Someone in my organization just sent me a scale they developed (modified items from five separate scales used in published research) to measure an employee's readiness for change. They tested the internal consistency of the 15-item scale with Cronbach's alpha. The result was .995, and the alpha after each item was deleted was .995 (for each item). I'm pretty sure that results should not be this high and that there is a problem with the items themselves, the response scale, or perhaps the method of data collection. On the face of it, the individual items don't appear to be redundant. I know that a scale should also be tested for test-retest reliability, convergent and discriminant validity. What would be the first thing I should check to figure out what might be causing these results?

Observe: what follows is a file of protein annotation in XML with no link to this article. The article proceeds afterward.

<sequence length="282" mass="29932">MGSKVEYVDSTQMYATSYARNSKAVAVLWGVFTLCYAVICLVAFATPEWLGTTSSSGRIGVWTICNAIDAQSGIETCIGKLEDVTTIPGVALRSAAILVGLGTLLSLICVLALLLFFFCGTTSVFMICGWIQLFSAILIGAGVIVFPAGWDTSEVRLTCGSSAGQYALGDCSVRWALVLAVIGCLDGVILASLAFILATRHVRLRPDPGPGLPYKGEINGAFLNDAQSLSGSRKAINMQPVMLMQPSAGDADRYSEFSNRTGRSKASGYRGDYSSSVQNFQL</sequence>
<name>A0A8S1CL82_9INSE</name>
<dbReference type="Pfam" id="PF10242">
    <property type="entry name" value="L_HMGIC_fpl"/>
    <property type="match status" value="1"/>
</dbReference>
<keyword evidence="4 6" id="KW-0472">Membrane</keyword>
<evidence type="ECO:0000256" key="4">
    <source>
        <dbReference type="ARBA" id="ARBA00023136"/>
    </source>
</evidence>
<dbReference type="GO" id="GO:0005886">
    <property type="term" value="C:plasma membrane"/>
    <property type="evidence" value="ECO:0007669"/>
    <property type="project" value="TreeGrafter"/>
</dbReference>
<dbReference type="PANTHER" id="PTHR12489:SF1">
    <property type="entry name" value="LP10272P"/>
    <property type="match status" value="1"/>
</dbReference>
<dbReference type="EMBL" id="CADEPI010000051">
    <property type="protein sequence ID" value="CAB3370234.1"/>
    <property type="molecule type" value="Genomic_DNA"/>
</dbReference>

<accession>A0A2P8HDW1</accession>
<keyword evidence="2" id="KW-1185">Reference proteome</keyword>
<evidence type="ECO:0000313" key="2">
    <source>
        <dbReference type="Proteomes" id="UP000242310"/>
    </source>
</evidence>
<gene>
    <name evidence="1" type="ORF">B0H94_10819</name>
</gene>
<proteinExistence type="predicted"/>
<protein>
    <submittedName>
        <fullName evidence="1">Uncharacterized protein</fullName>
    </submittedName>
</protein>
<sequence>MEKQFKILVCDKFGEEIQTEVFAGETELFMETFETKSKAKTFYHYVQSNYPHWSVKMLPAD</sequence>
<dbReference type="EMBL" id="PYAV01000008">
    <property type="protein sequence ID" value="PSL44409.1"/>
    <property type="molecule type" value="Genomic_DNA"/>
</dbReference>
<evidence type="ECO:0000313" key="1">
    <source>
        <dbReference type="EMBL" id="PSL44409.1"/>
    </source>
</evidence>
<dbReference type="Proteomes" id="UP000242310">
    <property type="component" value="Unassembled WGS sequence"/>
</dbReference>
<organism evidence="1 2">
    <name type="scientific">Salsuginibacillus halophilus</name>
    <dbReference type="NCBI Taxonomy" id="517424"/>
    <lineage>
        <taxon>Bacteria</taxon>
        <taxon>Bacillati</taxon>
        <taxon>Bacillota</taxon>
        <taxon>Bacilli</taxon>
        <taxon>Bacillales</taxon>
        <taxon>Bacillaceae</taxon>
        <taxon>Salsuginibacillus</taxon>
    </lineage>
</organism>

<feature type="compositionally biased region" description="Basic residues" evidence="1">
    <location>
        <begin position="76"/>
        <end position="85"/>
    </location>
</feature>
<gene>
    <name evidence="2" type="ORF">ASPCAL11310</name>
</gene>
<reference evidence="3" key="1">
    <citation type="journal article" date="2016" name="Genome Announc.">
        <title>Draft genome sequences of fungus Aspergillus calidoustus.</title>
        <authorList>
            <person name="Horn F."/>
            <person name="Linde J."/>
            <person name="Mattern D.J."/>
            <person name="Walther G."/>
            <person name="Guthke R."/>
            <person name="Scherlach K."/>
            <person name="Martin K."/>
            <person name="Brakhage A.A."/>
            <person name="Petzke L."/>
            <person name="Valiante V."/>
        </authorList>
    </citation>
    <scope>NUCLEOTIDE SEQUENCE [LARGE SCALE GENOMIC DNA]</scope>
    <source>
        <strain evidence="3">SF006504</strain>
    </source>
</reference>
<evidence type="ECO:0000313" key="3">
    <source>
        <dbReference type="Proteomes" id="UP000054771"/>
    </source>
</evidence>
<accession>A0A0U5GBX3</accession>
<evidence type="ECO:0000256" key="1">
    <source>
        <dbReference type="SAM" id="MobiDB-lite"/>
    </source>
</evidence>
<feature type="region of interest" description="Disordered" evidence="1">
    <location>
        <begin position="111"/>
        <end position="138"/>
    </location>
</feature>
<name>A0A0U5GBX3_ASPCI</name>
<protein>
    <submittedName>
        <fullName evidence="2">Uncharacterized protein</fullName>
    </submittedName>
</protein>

When I have ran into this kind of error, I had made a mistake during the coding process (I'm using SPSS). I usually use numbers like 99 or 999 to mark missing values. Once I forgot to specify the missing values to be excluded at the variable view, and I begun the scale analysis. I got very high C-alphas, around 0.95, just like you.
I agree with @rolando2, as I believe mistakes made during the coding process could be the cause of such a high $\alpha$. Though my guess is that it is due to item redundancy - something you mentioned in your question. Another plausible cause could be your sample. I have analyzed survey data from many sources, and from my experience, it is clear that responses to organizational surveys are often quite lazy, in that it is common to see many respondents answer the same way across the entire survey. This is why I prefer organizational surveys that are both short and easy to read, as doing both makes it less likely for respondents to answer lazily.